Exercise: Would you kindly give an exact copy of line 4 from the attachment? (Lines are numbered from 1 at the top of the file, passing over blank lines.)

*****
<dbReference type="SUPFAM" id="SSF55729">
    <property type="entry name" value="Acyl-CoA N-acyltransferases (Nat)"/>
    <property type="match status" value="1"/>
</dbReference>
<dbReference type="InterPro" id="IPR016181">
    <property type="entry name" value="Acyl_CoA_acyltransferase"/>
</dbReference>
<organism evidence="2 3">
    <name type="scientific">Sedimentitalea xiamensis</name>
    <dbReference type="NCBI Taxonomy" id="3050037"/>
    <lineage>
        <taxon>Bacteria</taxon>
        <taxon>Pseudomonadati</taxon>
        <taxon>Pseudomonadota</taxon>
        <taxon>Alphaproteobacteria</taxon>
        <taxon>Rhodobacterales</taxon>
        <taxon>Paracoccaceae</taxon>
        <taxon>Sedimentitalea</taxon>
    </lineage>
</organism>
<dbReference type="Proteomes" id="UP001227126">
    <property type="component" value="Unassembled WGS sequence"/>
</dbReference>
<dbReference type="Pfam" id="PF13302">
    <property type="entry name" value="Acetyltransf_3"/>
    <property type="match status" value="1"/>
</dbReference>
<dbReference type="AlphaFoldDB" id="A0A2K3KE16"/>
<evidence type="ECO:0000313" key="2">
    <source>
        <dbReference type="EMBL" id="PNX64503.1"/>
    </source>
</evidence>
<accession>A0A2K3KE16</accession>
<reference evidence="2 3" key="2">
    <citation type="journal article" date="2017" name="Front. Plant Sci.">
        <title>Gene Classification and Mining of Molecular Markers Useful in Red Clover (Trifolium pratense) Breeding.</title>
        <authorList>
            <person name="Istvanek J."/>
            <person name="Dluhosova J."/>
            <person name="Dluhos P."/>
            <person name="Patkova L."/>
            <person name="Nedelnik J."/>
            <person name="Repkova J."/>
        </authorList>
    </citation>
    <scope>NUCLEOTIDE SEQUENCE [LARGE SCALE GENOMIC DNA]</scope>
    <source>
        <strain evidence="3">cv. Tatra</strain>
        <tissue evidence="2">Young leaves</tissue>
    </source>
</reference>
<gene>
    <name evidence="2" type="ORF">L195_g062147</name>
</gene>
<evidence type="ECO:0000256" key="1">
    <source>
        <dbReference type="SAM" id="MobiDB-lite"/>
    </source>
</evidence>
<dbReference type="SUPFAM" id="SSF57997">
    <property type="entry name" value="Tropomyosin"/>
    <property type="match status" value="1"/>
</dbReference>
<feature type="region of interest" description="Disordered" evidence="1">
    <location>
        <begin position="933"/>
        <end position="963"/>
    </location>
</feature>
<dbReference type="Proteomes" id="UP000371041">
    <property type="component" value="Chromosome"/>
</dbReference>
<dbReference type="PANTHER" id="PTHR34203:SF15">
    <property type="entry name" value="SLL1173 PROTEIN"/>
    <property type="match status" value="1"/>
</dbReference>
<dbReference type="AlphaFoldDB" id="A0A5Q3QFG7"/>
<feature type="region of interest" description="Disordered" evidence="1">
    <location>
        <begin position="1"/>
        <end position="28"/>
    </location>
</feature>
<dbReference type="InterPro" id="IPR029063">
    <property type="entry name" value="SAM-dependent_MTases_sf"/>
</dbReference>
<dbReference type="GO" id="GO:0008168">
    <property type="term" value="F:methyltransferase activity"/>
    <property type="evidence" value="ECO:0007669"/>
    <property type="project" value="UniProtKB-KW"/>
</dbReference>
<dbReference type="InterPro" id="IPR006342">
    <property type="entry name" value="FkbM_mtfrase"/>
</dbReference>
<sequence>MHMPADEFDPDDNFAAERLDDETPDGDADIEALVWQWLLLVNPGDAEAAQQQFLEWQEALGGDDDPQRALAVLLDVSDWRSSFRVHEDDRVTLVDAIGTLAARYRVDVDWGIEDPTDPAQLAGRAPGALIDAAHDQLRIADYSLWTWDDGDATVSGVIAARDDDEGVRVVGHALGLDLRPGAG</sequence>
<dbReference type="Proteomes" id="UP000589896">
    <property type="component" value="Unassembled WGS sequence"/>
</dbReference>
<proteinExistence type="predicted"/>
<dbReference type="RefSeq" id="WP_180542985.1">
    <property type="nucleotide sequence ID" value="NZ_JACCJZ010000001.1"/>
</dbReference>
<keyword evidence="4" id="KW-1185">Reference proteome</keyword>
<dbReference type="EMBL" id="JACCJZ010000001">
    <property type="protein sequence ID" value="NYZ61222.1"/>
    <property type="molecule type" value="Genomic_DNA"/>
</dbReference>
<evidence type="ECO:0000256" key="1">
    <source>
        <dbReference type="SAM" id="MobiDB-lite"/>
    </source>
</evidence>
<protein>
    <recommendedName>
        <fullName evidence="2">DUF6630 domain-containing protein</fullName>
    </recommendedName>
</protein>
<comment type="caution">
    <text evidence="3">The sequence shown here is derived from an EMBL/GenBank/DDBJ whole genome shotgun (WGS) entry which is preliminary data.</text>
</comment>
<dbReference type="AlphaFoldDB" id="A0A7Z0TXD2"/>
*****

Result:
</dbReference>